Sunday, September 20, 2009

Of Seasons, Boat People, and Freedom ...

Fall begins with the autumnal equinox, this year September 22, 2009 at 5:18 pm EDT. Change of seasons evoke many memories. One that stands out happened when I was living and working on the West Coast.

I had made some casual conservation with my cubicle mate, John, about the changing seasons. John was a bright engineer, an immigrant from Vietnam. I was most surprised by his comment that he thought it was cold in the winter because the earth was farther from the sun.

How could someone so educated be ignorant about a basic fact? I had learned about the seasons in kindergarten. At my teacher's instructions, my mother had speared an orange with a pencil and rotated the citrus fruit at an angle in the light of a candle.

I pointed John to some websites, such as Seasons. They explained the earth rotated about a tilted axis, whereas in winter the sun's ray were less intense, the days shorter, hence contributing to a colder climate. In summer, the rays were more direct, more intense, the days longer, hence a warmer climate.

As I got to know John better, small bits of his personal history came to light. When growing up in Vietnam, he had lived under the communist regime of the post-Vietnam War. His family had to work all day in the rice fields just for the privilege of buying rice at a discount from the government. I wondered when his family had the time to make any money to buy this discounted rice.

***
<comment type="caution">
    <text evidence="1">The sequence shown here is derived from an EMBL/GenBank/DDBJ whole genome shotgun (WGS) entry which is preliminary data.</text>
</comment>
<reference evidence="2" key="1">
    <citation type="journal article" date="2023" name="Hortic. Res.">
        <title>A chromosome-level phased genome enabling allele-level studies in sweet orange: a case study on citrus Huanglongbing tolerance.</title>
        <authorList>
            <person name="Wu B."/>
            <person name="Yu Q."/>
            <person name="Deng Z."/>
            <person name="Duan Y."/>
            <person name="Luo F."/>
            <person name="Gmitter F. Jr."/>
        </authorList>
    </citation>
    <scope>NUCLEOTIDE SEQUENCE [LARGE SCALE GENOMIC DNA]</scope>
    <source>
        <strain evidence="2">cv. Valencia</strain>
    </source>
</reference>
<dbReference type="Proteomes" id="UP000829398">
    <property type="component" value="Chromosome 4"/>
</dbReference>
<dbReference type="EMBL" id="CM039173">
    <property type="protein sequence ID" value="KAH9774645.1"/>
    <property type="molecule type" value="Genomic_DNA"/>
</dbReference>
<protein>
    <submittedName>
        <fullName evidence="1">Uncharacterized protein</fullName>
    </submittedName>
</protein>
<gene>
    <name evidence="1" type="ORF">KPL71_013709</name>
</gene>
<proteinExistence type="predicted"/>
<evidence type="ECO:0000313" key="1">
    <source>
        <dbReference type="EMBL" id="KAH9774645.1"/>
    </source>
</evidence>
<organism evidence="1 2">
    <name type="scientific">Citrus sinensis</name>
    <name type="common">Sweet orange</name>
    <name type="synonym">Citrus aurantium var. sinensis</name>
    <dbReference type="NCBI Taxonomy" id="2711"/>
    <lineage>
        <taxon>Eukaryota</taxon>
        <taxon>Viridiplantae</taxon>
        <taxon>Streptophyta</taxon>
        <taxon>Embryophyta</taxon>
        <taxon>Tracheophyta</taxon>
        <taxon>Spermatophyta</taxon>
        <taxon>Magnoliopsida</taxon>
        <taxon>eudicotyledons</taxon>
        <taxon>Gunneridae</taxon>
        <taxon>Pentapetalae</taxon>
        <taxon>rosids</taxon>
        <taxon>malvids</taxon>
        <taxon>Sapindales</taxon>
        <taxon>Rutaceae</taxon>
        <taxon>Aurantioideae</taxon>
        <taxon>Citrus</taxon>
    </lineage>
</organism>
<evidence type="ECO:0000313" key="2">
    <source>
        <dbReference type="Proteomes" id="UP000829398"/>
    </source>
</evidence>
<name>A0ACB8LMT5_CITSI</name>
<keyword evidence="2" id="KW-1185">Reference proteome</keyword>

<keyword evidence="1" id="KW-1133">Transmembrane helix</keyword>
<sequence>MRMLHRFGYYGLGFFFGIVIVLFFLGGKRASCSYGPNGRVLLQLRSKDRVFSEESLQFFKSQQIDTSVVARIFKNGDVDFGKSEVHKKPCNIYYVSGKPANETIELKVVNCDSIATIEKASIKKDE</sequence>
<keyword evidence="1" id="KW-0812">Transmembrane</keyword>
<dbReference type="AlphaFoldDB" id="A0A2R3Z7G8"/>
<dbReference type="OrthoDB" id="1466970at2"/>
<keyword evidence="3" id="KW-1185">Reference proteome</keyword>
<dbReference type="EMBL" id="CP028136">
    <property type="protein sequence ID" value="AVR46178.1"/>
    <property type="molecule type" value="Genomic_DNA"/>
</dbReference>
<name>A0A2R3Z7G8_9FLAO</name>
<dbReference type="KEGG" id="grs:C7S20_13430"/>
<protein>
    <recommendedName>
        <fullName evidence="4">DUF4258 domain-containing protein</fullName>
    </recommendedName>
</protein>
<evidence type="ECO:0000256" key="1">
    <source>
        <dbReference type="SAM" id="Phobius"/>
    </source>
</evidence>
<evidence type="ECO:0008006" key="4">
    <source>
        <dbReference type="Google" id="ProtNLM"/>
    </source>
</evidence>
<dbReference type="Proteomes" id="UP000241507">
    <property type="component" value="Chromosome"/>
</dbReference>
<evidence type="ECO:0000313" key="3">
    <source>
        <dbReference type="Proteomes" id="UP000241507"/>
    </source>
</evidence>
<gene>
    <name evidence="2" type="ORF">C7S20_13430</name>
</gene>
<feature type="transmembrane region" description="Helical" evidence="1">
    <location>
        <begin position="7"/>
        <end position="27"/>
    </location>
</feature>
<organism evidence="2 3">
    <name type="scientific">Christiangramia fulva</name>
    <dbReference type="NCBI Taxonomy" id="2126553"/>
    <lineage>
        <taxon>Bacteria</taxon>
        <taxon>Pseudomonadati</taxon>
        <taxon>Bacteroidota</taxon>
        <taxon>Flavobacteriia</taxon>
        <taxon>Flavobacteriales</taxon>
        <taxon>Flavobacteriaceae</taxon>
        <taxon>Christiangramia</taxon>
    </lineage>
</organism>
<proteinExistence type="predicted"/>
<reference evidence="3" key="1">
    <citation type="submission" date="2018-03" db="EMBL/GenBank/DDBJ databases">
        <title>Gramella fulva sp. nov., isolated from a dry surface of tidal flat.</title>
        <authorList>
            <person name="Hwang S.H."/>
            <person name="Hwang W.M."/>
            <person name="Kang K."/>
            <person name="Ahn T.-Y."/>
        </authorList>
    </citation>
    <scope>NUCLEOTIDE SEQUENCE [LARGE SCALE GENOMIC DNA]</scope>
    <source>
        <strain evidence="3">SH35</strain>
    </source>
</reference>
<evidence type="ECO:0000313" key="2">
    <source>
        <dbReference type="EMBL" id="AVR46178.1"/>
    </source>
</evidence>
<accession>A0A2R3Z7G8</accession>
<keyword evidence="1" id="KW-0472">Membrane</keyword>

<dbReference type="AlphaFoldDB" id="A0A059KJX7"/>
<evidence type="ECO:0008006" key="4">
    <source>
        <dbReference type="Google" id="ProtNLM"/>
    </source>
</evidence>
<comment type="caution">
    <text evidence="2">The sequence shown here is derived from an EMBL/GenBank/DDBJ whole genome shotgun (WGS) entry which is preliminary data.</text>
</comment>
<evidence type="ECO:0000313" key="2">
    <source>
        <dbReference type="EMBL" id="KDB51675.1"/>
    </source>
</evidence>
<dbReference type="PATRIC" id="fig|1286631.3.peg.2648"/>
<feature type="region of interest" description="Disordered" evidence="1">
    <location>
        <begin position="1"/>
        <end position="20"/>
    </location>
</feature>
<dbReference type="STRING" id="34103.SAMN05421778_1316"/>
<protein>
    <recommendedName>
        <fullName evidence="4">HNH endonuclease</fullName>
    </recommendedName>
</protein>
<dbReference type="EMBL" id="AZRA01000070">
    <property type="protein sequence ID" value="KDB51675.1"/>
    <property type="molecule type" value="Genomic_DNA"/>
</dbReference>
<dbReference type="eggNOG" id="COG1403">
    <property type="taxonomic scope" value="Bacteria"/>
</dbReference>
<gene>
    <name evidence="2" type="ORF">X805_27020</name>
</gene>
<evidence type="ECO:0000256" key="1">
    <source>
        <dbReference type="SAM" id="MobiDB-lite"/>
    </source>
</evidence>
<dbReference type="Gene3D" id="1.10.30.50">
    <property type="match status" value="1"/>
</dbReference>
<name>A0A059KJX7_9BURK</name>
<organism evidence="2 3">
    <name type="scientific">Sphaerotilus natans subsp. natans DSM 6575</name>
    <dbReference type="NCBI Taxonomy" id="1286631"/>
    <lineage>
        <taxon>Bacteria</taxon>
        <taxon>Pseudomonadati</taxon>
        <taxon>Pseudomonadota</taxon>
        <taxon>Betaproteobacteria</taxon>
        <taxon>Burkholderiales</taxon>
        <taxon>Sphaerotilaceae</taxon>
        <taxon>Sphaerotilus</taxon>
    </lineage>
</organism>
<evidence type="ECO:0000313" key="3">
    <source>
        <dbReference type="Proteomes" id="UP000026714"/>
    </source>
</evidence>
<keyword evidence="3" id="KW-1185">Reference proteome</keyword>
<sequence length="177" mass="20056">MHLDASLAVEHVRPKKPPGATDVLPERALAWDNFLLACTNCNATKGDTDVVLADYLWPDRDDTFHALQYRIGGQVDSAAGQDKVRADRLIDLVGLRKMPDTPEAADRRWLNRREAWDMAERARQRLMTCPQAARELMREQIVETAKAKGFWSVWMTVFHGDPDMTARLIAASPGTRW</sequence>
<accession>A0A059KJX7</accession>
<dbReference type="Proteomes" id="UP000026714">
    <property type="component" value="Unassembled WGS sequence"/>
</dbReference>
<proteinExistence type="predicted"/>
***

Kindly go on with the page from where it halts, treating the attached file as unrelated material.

John was one of the boat people. I found this out when he cheered at a news story about pirates that were gunned down on the seas. He commented that his boat was attacked by pirates while he was fleeing Vietnam. Later, he had spent two years on an island. Eventually, he came to America, got a college degree in engineering, married, and had a son, and was working right next to me.

Shelly, another engineer from Vietnam, worked a few cubicles over. One day she laughed, pointing to some discolored water in a clear container. "It reminds me of the urine we drank when we ran out of fresh water." Shelly was one of the boat people, like John.

While I was growing up watching "Star Trek" and learning facts about the universe and the solar system, John and Shelly had grown up under tyranny and survived a gutsy escape to freedom.

The Vietnam War was the bane of the baby-boomers. Yet, for as evil as America was supposed to be, many Vietnamese risked their lives to come here. Many came for political freedom, many for economic freedom. Yet, may we all find the greatest freedom of all:

If the Son therefore shall make you free, ye shall be free indeed.
John 8:36 (King James Version)

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  1. Americans are so abundantly blessed that we just take it all for granted.

  2. Thanks Jan & Terri.
    John & Shelly gave me a new perspective of being born here, though 3 of my 4 grandparents were immigrants, too.

  3. I liked the line: "Yet, for as evil as America was supposed to be, many Vietnamese risked their lives to come here." Great point!

  4. Thanks Denise -
    How many countries have a Bill of Rights to protect individuals from their government? I really can't think of any